M101 is a large galaxy (170 000 light years across) and takes up a large area of sky (almost half a degree in diameter). In long exposure photographs, it is a striking face on spiral galaxy. Visually, however, it is difficult to observe detail due to its low surface brightness. It is rather easy to locate as it lies close to the naked eye double star Mizar/Alcor in Ursa Major. The galaxy�s diffuse glow can be spotted in binoculars, but a telescope and dark skies are needed to get a glimpse of the galaxies faint spiral arms. Use low to moderate magnification to detect subtle detail. M101 is the brightest of a group that contains at least 9 galaxies.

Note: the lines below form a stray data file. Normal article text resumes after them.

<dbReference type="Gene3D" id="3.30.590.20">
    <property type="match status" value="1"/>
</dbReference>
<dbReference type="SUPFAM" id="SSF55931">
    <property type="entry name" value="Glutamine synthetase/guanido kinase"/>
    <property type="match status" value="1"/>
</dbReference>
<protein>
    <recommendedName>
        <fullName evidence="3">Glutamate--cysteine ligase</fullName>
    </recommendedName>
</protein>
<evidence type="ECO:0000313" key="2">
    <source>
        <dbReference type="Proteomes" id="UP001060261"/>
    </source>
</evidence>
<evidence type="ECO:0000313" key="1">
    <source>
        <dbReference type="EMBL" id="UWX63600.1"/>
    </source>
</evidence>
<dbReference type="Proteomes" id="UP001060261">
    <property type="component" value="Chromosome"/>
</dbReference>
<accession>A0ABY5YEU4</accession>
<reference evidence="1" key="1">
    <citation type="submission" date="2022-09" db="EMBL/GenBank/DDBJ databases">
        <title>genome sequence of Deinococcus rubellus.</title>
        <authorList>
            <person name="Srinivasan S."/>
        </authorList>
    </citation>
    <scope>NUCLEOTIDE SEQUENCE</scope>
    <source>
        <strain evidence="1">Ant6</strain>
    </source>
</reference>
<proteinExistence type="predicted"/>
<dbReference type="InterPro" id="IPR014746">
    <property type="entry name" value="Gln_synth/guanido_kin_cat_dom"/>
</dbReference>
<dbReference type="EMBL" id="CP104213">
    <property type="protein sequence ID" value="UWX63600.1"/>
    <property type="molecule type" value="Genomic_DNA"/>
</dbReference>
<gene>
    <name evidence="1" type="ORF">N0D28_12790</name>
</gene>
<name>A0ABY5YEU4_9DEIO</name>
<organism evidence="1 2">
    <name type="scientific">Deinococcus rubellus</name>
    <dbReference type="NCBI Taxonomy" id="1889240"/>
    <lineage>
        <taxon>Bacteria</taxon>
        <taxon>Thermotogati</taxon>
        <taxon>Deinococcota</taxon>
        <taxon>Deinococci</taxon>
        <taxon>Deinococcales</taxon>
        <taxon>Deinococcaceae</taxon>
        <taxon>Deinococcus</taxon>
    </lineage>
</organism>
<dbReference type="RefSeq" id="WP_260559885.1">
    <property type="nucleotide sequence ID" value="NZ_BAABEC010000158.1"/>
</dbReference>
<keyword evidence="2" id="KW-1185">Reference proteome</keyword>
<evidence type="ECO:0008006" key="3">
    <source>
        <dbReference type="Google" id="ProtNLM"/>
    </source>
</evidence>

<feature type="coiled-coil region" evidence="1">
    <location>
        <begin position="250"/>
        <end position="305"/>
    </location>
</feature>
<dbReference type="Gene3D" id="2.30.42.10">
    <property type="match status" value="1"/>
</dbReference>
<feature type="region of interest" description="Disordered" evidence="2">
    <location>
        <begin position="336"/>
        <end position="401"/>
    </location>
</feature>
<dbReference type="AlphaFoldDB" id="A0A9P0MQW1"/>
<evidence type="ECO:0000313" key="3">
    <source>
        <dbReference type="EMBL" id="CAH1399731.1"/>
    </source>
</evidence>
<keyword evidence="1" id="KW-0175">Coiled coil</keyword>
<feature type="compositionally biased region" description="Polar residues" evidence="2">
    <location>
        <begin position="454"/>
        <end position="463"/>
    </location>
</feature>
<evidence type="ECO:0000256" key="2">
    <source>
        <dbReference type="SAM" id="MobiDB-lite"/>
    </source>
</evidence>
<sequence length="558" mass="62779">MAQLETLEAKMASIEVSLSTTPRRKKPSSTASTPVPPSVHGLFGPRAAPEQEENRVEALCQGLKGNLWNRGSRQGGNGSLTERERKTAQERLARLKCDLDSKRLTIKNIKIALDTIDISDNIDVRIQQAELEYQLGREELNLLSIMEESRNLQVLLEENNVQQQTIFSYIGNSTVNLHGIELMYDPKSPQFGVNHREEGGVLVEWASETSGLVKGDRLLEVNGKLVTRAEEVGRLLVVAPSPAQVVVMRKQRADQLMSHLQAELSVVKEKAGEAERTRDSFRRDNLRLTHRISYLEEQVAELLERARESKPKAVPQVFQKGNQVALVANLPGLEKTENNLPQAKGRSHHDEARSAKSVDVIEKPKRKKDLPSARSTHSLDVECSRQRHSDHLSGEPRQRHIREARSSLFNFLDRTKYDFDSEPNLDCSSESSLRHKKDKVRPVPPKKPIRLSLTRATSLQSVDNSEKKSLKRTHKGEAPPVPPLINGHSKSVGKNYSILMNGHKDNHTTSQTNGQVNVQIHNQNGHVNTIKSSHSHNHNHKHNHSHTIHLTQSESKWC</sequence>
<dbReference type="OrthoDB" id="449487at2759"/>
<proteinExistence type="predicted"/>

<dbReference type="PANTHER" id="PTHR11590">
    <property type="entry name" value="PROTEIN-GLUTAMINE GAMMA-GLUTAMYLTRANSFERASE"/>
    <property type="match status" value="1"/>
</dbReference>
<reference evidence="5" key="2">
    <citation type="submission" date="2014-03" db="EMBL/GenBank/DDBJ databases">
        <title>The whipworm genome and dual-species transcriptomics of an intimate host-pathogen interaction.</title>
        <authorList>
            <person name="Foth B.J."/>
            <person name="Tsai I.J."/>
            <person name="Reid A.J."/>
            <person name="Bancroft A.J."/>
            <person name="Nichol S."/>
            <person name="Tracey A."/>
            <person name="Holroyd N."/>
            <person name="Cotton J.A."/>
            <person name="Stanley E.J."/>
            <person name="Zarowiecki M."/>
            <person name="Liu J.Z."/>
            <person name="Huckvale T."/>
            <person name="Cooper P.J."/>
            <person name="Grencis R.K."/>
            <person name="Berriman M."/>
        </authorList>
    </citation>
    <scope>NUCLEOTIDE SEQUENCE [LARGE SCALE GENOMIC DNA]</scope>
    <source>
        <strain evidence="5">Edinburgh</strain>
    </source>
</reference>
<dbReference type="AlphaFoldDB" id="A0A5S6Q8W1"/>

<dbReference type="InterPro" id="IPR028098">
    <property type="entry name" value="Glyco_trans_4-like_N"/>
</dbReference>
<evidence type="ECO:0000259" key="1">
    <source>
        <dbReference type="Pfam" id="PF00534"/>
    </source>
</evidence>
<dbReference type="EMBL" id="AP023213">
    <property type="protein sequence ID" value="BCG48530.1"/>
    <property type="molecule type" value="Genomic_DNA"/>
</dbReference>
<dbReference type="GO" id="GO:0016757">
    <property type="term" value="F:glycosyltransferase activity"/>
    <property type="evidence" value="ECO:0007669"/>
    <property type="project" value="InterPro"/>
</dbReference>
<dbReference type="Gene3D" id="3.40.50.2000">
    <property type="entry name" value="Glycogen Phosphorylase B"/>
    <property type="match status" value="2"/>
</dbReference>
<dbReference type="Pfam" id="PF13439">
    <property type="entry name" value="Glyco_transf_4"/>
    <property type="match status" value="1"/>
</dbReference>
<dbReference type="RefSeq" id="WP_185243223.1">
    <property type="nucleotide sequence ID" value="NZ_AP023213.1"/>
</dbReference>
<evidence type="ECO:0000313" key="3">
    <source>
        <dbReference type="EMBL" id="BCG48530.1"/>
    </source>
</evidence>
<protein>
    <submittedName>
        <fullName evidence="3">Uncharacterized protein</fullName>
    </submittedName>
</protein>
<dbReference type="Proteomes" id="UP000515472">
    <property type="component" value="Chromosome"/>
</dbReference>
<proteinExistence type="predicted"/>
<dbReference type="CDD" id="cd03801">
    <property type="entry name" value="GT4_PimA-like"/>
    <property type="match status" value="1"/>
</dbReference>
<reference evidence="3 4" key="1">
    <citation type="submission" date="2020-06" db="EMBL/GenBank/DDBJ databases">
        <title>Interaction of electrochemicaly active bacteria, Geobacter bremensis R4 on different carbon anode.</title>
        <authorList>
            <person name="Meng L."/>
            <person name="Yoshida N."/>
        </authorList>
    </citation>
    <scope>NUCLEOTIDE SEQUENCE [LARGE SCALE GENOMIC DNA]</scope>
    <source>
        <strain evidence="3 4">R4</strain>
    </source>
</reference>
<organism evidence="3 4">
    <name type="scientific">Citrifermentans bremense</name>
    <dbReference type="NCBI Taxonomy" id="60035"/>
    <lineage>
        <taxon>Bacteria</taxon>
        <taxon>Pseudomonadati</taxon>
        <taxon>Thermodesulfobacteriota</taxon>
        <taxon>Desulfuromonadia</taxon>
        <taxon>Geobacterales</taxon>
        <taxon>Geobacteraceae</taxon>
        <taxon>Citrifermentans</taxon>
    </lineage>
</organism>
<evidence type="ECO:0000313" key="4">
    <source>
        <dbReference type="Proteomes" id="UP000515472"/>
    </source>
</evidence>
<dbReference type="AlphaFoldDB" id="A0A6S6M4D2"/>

|Exposure Info||4.25 hours total exposure time (17x15min)|
|Date||April 14, 2007|
|Copyright||Photo copyright Thomas Kerns, Beluga Lake Observatory|